A Federal Court of Appeal judge says that TREB “has raised at least one serious issue with respect to the possibility that the tribunal’s order failed to take adequate consideration of property owners’ privacy rights.”
Justice Mary J.L. Gleason issued a stay of the order of the Competition Tribunal, pending the disposition of TREB’s appeal of the order, on Aug. 12.
“When analysing the privacy issue, the tribunal focused largely on whether TREB’s motivation for raising property owners’ privacy rights stemmed from a legitimate concern about those rights or was tainted by an improper desire to maintain the dominant position of the majority of its members who do not rely on web-based services,” says Gleason in Reasons for Order. “TREB argues that in focusing its inquiry on this issue, the tribunal erred.”
Gleason says that the tribunal “did not canvass whether the order might impact the interests of those who sold or purchased properties some time ago and did not sign consents to having their information disclosed on the Internet. Secondly, any consents signed more recently would have been signed at a time when TREB members did not post the additional information on the Internet, in contrast to what would be enabled by the tribunal’s order. Therefore, the existing consents might not be broad enough to cover the posting of additional information that is allowed under the tribunal’s order. Neither point was considered by the tribunal.”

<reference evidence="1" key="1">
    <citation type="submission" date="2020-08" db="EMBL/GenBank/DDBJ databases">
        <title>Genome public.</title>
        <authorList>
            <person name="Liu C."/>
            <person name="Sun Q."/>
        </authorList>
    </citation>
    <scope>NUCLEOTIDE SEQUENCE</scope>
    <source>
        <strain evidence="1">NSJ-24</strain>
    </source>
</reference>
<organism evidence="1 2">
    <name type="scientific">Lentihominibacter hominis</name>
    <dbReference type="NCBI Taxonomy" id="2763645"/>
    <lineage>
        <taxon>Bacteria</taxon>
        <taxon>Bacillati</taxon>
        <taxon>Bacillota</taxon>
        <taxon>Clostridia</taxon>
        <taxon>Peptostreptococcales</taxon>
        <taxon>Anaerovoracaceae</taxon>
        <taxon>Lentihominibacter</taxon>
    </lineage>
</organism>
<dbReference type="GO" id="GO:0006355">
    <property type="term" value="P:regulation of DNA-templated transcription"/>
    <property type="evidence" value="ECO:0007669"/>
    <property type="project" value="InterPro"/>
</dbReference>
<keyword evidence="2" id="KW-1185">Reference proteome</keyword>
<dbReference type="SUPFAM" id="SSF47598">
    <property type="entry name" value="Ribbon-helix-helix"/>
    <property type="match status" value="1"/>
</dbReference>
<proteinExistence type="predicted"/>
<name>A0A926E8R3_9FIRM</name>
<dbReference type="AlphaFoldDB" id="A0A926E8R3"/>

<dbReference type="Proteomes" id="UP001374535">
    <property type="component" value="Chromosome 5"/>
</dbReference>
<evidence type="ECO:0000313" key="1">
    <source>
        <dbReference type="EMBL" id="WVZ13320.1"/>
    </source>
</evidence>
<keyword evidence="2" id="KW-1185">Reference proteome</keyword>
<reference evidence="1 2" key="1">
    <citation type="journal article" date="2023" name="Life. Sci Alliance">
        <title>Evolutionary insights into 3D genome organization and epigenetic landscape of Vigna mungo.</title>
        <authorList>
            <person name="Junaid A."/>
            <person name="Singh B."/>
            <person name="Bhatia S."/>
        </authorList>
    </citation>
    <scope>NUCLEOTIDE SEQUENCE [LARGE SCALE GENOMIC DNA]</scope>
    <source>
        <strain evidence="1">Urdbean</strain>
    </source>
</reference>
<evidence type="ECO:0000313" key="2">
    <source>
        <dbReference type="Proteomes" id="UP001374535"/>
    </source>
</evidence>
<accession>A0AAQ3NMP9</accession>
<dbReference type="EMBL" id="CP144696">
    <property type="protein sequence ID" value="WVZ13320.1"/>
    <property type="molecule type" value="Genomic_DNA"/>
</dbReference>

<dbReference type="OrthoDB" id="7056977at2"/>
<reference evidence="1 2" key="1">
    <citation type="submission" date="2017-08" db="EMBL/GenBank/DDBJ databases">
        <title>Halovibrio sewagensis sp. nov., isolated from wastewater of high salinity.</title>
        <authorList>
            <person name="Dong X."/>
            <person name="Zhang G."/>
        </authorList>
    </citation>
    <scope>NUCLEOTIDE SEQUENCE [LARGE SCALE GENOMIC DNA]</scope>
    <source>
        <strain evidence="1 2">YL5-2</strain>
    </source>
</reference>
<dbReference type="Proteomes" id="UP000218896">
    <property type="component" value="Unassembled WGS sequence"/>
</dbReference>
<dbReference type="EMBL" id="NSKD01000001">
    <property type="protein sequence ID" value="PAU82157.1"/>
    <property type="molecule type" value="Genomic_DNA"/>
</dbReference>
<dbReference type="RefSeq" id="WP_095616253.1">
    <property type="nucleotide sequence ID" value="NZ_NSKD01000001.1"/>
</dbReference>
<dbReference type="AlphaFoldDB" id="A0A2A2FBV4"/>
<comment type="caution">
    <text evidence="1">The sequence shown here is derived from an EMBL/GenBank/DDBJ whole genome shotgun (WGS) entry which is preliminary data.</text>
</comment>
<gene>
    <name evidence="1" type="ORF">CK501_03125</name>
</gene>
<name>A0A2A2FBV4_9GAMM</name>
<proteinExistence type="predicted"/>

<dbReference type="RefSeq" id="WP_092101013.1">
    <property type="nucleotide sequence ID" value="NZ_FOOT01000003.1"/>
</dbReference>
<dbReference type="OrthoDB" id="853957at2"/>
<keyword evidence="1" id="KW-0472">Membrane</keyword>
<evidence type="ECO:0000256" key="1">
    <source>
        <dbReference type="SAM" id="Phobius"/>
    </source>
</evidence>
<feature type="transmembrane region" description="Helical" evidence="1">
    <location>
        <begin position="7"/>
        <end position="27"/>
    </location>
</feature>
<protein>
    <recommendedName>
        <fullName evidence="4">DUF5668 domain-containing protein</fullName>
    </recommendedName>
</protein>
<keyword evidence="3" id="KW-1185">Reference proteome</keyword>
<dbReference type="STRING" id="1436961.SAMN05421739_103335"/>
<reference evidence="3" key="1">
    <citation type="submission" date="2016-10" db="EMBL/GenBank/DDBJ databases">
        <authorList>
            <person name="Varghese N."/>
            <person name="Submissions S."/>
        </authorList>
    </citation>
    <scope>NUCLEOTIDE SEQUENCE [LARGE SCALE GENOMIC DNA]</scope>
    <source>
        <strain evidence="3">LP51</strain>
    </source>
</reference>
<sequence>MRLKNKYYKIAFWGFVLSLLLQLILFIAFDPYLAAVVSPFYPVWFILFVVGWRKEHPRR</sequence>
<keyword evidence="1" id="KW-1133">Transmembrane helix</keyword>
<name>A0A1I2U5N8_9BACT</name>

In addition to needing to show there is a “serious” issue with the order, TREB also had to show that it would suffer irreparable harm if the order stands.
“I am satisfied that TREB would suffer irreparable harm if the requested stay is not granted because…there is a real possibility that it will lose control over the data the order requires it to permit its members to post on their websites…,” says Gleason. “In short, TREB has established that once the information is available on the Internet, it probably can be copied and there is simply no way that all copies would be retrieved if TREB were successful in its appeal.”
To expedite proceedings, both sides in the dispute, as well as CREA, which was granted intervener status in the appeal, were given 15 days to file a proposed timetable for the pre-hearing steps.
The tribunal ordered TREB to pay the Commissioner of Competition about $1.8 million, but Gleason also stayed that part of the order. “Given the quantum of the costs award, the nature of the issues engaged in this appeal and TREB’s not-for-profit nature, I believe it appropriate that the stay extend to all parts of the tribunal’s order,” she wrote.